Thailand is SouthEast Asia’s most popular tourist destination. In 2007, it recorded over 14.5million international visitors, ranking it the 18th most visited country in the world.
Many who visit Thailand will also find their way into Vietnam and Cambodia, two bordering countries hugely popular with tourists. But there’s an often forgotten neighbour in the midst, and she’s an awesome neighbour…………. Laos.
The Lao People’s Democratic Republic (PDR) is sometimes jokingly called Laos Please Don’t Rush. If you are looking for fast-paced action and a vibrant night-life, Laos is not the place for you. If you are looking for a place where buddhist monks outnumber tourists, and a two hour bus ride might take eight, then Laos should be right up your alley. Or if you like blissful sunsets over the Mekong River, quiet times with a book in a hammock and nice little adventures slightly off the beaten track, then you should include it in your SouthEast Asia itinerary.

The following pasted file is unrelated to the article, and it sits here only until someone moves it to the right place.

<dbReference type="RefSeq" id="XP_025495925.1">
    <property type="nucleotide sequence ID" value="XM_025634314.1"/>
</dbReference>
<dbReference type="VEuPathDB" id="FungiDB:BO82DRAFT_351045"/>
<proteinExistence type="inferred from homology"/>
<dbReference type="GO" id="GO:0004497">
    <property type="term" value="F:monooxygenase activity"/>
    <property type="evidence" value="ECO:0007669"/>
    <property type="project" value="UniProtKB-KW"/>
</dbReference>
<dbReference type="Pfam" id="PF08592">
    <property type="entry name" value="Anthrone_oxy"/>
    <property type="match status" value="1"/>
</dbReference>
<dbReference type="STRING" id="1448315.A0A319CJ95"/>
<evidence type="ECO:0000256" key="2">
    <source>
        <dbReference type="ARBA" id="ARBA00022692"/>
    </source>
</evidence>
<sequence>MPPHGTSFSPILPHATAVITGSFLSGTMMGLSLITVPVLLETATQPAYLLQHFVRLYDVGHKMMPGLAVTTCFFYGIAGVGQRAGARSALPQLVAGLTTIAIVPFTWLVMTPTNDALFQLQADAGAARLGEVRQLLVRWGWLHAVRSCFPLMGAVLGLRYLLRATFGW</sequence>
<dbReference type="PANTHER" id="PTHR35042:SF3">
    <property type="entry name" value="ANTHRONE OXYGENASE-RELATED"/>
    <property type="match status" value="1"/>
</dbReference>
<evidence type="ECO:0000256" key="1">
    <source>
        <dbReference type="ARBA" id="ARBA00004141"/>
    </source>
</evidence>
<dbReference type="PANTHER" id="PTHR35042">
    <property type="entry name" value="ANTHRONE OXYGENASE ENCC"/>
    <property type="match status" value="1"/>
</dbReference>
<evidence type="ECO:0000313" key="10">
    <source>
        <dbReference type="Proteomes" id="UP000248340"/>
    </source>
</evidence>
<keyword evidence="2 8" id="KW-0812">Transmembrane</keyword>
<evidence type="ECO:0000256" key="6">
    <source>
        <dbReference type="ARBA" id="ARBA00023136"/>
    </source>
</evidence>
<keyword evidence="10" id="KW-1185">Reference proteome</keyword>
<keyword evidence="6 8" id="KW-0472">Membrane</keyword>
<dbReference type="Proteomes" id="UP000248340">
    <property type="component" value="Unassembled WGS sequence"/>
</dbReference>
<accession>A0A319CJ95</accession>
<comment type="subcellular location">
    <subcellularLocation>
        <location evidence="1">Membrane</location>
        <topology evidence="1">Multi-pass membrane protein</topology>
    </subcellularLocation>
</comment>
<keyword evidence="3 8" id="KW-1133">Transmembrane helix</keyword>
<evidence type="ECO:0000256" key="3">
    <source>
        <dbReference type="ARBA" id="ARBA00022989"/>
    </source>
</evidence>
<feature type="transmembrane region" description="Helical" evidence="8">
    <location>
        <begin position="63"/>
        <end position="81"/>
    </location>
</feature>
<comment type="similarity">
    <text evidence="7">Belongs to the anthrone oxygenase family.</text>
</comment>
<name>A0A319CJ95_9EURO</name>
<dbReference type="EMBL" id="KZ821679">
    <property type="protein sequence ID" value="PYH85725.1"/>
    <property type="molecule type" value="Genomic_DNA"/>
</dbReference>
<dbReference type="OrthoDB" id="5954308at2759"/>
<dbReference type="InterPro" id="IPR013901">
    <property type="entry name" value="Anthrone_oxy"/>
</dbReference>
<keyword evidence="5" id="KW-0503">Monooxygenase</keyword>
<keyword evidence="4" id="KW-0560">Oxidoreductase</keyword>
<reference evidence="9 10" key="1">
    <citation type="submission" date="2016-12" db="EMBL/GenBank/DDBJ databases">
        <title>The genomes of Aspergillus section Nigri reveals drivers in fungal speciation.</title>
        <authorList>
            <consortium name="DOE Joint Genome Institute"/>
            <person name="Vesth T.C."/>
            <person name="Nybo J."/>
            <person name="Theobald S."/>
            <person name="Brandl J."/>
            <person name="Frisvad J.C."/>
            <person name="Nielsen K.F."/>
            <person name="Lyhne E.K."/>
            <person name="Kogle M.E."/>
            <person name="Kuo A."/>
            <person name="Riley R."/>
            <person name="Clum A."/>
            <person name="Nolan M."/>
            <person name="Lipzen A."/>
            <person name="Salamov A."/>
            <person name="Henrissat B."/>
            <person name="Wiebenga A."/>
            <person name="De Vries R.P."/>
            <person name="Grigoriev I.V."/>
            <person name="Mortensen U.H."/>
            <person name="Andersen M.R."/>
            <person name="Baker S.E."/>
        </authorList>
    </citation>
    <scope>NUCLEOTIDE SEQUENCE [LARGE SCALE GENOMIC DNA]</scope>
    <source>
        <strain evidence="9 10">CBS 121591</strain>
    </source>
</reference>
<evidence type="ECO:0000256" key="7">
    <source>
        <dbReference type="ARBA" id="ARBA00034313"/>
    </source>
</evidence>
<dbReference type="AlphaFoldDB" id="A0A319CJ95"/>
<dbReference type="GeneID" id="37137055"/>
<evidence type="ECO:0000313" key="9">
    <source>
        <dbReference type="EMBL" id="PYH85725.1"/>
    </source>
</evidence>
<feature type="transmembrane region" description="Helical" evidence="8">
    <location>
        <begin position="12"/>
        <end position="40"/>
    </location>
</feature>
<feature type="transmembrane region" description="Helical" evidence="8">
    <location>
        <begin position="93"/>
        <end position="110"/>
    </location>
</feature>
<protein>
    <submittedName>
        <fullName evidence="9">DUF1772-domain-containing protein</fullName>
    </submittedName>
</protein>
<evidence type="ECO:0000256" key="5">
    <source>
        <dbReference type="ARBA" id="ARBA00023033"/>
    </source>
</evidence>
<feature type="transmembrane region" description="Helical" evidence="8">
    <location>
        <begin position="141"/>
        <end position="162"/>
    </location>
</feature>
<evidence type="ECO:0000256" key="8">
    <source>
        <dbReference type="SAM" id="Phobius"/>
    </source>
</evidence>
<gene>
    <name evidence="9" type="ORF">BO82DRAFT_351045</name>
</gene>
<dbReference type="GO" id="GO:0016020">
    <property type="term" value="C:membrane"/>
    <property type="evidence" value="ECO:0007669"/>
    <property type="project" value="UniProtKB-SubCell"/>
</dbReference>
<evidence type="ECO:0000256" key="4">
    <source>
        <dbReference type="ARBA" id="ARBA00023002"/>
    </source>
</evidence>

For a crash course in visiting Laos, you might want to visit both the northern and southern capitals. Luang Prabang (in the north) is a UNESCO World Heritage City known for its intriguing night market, temples, surrounding nature and architecture (I highly recommend the Kuang Si waterfalls, and a stunning old Coliseum that exists on the outskirts of town). Vientiane is a sleepy capital located on the banks of the Mekong River, near to the Thailand border, and is worth a day or two visit as you enter or exit the country.
Laos food is fresh and charming – try french baguettes stuffed with pâté, or my favourite dish, mok pa, a fish steamed in a coconut sauce and banana leaf. BeerLao is the most ubiquitous beverage in the country, the very pleasant tasting number one beer which can be found everywhere.
Other popular stops include Champsasak, which is a UNESCO World Heritage site with numerous temple ruins. Si Phan Don, also known as the four thousand islands, are also a popular backpacker area and can be accessed from the town of Pakse. The region is also home to Mekong falls, the largest waterfall in all SouthEast Asia. The Plain of Jars and Vieng Xai should also be on your itinerary.
South Africans require a tourist VISA to enter Laos. At this time, it’s recommended you get a 30-day VISA from a Laos Embassy prior to your arrival (there are embassies in Hanoi and Hoh Chi Minh City Vietnam, or Phenom Penh Cambodia or Bangkok Thailand – Laos does not have an embassy in South Africa). Failing that, a 15-day VISA on arrival is available at the more than half a dozen land border crossings with both Thailand and Cambodia, and as of this year, VISA’s are available upon arrival for most nationalities.